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Featured Clinical Reviews

May 1, 2018

Building on #MeToo to Enhance the Learning Environment for US Medical Schools

Author Affiliations
  • 1Boston University School of Medicine, Boston, Massachusetts
JAMA. 2018;319(17):1759-1760. doi:10.1001/jama.2018.3812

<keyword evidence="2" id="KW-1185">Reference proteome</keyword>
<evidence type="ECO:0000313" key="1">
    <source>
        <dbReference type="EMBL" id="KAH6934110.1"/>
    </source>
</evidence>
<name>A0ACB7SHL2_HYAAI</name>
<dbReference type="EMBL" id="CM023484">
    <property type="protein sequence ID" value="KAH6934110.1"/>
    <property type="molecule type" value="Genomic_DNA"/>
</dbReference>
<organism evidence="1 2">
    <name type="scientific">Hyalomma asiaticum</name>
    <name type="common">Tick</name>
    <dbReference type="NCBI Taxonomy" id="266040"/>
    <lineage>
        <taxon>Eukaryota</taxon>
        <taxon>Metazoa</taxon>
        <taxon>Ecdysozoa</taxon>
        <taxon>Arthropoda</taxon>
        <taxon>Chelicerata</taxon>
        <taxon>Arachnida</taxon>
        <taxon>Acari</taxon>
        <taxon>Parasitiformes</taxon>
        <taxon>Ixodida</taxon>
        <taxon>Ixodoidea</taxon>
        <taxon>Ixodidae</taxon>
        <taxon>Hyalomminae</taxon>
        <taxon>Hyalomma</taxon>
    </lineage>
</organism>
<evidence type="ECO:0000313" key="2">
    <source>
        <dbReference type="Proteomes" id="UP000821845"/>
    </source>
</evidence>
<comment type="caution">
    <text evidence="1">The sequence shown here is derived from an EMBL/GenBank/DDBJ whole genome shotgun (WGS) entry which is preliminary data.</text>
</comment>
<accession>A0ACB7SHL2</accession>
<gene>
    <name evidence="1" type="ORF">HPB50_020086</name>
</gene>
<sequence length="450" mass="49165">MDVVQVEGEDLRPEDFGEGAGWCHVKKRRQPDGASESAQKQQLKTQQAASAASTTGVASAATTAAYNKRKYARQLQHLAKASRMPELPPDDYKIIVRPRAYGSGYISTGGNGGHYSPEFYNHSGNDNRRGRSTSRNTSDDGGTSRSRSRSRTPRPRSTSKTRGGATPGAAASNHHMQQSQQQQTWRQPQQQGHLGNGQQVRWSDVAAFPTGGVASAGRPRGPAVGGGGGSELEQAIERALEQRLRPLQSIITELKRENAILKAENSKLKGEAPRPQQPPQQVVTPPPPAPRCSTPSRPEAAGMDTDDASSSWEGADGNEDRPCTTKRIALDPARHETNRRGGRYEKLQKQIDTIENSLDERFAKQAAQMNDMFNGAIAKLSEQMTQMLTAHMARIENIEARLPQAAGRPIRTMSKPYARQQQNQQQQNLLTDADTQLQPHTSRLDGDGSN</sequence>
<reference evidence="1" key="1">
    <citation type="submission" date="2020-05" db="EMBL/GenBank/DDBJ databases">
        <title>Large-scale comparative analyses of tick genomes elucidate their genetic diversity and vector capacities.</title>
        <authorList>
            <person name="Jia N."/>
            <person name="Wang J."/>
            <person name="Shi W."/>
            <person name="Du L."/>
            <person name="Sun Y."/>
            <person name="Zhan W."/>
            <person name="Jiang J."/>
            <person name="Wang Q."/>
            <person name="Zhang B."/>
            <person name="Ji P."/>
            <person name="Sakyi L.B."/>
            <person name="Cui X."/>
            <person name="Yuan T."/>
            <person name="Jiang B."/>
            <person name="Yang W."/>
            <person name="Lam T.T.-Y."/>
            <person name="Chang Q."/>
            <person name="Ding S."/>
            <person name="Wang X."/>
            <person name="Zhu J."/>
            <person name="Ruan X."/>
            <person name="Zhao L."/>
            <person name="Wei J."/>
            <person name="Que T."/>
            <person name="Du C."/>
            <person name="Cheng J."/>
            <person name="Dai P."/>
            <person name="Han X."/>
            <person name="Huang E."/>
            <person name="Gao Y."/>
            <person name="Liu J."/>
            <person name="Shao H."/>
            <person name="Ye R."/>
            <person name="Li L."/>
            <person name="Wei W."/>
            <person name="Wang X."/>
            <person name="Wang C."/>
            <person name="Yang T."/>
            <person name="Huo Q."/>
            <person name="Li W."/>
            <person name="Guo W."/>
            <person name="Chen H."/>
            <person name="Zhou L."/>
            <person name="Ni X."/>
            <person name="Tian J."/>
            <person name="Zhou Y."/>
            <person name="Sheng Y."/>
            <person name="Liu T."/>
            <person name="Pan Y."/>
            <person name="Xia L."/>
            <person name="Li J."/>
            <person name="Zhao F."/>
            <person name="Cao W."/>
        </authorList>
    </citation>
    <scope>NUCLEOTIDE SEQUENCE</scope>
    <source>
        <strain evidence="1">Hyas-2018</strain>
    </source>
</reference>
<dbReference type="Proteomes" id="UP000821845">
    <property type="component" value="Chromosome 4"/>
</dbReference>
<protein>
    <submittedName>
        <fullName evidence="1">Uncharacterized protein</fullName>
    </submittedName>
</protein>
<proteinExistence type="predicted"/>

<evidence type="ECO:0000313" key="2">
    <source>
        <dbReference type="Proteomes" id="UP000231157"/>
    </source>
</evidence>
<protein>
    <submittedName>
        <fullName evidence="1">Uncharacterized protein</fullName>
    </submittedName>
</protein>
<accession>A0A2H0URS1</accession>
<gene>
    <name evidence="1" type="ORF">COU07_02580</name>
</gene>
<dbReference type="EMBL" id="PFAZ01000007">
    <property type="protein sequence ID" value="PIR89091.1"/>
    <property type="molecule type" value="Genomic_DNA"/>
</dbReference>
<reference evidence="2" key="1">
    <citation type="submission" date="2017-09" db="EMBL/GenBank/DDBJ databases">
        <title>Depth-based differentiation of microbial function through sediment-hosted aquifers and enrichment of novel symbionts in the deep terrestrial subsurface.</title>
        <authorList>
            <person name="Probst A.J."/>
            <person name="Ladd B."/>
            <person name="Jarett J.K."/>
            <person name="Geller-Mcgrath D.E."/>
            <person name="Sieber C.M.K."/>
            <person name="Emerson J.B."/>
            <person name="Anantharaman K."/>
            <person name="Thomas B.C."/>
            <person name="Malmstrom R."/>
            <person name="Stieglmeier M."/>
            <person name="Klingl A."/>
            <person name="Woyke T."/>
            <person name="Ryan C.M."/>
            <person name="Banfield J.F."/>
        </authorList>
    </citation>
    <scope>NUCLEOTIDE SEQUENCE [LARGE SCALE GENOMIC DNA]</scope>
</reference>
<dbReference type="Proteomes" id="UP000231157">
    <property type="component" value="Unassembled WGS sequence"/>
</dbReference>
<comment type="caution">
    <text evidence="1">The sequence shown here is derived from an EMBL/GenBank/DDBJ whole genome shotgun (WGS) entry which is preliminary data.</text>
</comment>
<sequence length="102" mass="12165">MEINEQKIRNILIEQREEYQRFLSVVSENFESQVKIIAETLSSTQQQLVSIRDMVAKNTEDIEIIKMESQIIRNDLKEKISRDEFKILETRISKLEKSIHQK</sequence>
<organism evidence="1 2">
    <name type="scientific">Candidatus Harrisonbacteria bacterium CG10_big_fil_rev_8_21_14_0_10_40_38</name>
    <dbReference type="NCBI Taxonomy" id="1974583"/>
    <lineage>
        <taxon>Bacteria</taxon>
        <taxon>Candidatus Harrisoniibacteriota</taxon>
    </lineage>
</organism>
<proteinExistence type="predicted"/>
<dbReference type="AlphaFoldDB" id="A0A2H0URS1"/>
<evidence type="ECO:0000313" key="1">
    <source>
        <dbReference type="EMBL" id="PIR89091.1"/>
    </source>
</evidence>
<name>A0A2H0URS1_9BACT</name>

Surveys of graduating medical students in the United States annually document intimidation and harassment of student learners, often on the basis of sex, ethnicity, race, or gender identity, reflecting US culture as a whole but also the historical hierarchical, competitive culture of US medical schools. Of 14 405 US medical school doctor of medicine graduates in 2017 who answered the specific questions on the Association of American Medical Colleges 2017 graduate questionnaire, 39% reported personally experiencing sexist, racist, or other offensive comments or humiliation; lower grades; or denial of training or awards based on sex, gender identity, sexual orientation, race, or ethnicity.1 Reports of sexual harassment, one of a number of behaviors surveyed, have remained stable since 2013 and have not improved (Table).

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